Part 2: IRON-ON PATCHES
Everyone has that one pair of jeans they can’t live without, no matter what the season. So what do you need when the button wears right out of your jeans, get a hole in your knee, or rip out the hem? You can’t just throw away your beloved jeans and spend $20-$100 trying to replace them! Altering jeans yourself can be tricky if you don’t have the right tools. Banasch has put together some handy tips & tricks to ironing on a mending patch. We also have the supplies you need to replace a button or fix torn hemline on your favorite pair of jeans.
Here are some quick tips for ironing on a patch
- Preparation: Lay the jeans out on a heat resistant, sturdy surface. Trim the hole or rip in the jeans if there are any stray pieces of material that may interfere with the heat seal, and press the area flat. The patch will not adhere to soiled fabric so it is important to be sure the area is clean.
- Heat Iron: The iron should be set between 375° F and 400° F
- Cut Patch: If using patching tape, cut the size of your patch to be ½“ larger than the area that is going to be sealed.
- Place Patch: The coated (shiny) side of the patch goes against your jeans. Press the iron firmly and evenly against the patch for 8-10 seconds.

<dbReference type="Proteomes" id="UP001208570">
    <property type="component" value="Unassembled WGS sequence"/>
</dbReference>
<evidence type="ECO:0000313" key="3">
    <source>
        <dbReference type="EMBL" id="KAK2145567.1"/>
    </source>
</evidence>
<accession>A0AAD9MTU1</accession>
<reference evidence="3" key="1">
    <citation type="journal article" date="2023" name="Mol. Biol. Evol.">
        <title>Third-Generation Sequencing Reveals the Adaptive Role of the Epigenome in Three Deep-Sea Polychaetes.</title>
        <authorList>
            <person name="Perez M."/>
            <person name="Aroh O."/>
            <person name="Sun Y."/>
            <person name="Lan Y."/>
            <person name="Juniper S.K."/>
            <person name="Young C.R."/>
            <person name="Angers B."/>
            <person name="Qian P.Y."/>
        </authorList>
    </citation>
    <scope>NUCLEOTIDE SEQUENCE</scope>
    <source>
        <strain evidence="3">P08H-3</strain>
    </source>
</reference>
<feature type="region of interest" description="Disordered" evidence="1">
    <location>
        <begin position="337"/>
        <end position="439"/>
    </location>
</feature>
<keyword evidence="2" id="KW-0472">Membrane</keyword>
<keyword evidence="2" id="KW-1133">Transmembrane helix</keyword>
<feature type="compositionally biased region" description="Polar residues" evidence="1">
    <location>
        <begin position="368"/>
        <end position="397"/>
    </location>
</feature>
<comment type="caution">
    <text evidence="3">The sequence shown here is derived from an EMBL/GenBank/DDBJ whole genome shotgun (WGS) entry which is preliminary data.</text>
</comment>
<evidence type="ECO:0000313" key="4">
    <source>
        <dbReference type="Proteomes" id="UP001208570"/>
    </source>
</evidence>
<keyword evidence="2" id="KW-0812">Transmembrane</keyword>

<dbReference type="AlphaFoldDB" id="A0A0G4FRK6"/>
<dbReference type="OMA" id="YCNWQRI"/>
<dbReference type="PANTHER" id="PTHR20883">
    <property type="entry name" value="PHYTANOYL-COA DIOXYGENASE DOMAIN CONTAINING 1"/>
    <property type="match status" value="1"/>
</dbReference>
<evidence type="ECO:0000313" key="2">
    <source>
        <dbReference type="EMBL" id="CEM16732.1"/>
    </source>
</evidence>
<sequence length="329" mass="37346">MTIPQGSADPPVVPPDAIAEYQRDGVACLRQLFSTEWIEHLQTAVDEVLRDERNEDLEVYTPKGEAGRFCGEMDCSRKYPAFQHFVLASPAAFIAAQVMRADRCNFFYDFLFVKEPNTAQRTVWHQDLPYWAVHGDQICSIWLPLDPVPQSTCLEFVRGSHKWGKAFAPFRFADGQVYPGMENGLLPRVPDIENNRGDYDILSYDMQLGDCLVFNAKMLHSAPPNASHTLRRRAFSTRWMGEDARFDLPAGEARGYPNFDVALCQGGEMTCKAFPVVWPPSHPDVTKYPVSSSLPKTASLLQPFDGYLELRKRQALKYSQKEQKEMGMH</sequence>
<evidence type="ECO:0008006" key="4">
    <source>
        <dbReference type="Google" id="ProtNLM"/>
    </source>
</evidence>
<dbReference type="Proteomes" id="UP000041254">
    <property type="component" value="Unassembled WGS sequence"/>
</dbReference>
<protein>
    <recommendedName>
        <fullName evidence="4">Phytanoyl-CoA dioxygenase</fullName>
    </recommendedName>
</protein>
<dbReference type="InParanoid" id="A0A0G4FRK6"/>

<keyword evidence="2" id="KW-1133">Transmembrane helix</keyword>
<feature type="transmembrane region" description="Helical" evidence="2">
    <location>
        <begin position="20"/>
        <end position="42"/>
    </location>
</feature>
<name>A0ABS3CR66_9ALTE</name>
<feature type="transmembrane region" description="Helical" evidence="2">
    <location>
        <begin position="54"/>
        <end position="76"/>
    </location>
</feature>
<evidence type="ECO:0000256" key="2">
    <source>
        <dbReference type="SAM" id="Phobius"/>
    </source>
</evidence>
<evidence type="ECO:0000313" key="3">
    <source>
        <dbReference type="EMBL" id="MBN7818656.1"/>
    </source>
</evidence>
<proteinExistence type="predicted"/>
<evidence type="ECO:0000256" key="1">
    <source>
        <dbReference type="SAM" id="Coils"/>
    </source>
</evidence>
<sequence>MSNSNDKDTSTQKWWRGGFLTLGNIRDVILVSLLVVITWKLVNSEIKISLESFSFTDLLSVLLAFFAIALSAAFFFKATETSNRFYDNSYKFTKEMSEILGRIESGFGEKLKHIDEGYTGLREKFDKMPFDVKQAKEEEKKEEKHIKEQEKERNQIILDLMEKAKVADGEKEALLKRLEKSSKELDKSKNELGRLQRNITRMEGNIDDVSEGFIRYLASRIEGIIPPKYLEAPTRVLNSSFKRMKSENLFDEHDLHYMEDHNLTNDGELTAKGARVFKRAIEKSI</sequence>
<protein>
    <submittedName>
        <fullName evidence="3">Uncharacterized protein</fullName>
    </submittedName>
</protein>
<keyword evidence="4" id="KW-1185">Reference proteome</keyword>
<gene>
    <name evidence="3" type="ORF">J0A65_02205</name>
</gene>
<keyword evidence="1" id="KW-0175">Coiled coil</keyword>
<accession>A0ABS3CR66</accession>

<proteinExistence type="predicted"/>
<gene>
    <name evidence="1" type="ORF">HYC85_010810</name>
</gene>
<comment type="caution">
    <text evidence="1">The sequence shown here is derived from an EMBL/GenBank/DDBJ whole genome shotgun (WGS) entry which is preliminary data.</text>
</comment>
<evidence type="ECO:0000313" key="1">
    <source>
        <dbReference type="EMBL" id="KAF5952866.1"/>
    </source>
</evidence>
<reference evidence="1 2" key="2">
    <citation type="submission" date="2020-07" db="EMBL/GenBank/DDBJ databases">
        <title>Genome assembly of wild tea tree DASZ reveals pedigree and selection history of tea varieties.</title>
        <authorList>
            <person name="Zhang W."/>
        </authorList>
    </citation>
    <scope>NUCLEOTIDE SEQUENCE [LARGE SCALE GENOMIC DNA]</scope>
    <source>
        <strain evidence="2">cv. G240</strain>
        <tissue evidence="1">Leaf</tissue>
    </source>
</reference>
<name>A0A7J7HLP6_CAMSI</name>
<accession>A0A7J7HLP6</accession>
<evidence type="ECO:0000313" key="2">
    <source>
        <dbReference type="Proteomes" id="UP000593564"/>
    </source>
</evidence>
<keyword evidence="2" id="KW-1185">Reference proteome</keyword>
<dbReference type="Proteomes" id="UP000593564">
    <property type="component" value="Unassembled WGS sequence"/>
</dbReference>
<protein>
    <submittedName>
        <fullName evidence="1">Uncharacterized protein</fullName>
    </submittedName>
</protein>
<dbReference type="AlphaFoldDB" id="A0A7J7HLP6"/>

- Finish: Lift the iron carefully off your jeans and allow the area to cool completely before handling.
Our navy denim heat seal mending tapes come in widths ranging from 1-4 inches by 50 yards. We also carry all shapes, sizes, and colors of medium weight poplin and heavier weight twill heat seal mending tapes and patches. Below you will see color options available in twill:
You don’t need to throw away your favorite pair of jeans because of a little hole! Rescue your jeans, and save time and money with Banasch’s Inc. Sewing Supplies. Be sure to check out our selection of jean thread, buttons, and mending patches available online or over the phone.
This is part two of a 3 part series on how to rescue your favorite pair of jeans. Be on the lookout for Part 3: Jean Thread. And click here to read Part 1: Replacing Jean Buttons That Have Ripped Out.